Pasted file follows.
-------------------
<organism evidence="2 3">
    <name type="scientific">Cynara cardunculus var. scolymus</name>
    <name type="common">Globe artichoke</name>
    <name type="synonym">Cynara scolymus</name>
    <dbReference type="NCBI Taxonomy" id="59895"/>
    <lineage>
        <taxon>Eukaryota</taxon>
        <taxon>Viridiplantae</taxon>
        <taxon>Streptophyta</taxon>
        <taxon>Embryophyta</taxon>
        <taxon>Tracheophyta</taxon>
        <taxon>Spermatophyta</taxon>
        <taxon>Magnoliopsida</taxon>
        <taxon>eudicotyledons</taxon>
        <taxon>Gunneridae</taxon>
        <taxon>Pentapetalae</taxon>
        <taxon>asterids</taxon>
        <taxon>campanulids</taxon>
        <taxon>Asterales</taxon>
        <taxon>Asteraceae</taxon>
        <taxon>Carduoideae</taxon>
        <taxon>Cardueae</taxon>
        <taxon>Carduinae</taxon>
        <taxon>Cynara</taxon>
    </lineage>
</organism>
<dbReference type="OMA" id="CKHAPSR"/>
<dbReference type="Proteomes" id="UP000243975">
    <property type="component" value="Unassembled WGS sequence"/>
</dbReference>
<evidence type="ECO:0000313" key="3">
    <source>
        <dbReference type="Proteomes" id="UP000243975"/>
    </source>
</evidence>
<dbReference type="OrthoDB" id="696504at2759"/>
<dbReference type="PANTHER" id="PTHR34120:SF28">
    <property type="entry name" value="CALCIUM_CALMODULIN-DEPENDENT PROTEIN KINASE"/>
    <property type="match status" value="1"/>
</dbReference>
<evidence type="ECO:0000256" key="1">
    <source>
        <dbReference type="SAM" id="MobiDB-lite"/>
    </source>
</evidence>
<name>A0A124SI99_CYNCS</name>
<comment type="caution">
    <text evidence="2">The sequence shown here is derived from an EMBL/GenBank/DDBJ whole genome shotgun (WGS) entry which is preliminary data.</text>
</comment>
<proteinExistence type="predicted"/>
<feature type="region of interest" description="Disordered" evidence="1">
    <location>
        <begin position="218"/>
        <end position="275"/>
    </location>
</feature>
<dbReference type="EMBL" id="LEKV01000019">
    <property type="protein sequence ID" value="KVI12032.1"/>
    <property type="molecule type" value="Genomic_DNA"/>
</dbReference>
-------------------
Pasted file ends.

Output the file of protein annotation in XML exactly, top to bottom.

<organism evidence="2 3">
    <name type="scientific">Cynara cardunculus var. scolymus</name>
    <name type="common">Globe artichoke</name>
    <name type="synonym">Cynara scolymus</name>
    <dbReference type="NCBI Taxonomy" id="59895"/>
    <lineage>
        <taxon>Eukaryota</taxon>
        <taxon>Viridiplantae</taxon>
        <taxon>Streptophyta</taxon>
        <taxon>Embryophyta</taxon>
        <taxon>Tracheophyta</taxon>
        <taxon>Spermatophyta</taxon>
        <taxon>Magnoliopsida</taxon>
        <taxon>eudicotyledons</taxon>
        <taxon>Gunneridae</taxon>
        <taxon>Pentapetalae</taxon>
        <taxon>asterids</taxon>
        <taxon>campanulids</taxon>
        <taxon>Asterales</taxon>
        <taxon>Asteraceae</taxon>
        <taxon>Carduoideae</taxon>
        <taxon>Cardueae</taxon>
        <taxon>Carduinae</taxon>
        <taxon>Cynara</taxon>
    </lineage>
</organism>
<dbReference type="OMA" id="CKHAPSR"/>
<dbReference type="Proteomes" id="UP000243975">
    <property type="component" value="Unassembled WGS sequence"/>
</dbReference>
<evidence type="ECO:0000313" key="3">
    <source>
        <dbReference type="Proteomes" id="UP000243975"/>
    </source>
</evidence>
<dbReference type="OrthoDB" id="696504at2759"/>
<dbReference type="PANTHER" id="PTHR34120:SF28">
    <property type="entry name" value="CALCIUM_CALMODULIN-DEPENDENT PROTEIN KINASE"/>
    <property type="match status" value="1"/>
</dbReference>
<evidence type="ECO:0000256" key="1">
    <source>
        <dbReference type="SAM" id="MobiDB-lite"/>
    </source>
</evidence>
<name>A0A124SI99_CYNCS</name>
<comment type="caution">
    <text evidence="2">The sequence shown here is derived from an EMBL/GenBank/DDBJ whole genome shotgun (WGS) entry which is preliminary data.</text>
</comment>
<proteinExistence type="predicted"/>
<feature type="region of interest" description="Disordered" evidence="1">
    <location>
        <begin position="218"/>
        <end position="275"/>
    </location>
</feature>
<dbReference type="EMBL" id="LEKV01000019">
    <property type="protein sequence ID" value="KVI12032.1"/>
    <property type="molecule type" value="Genomic_DNA"/>
</dbReference>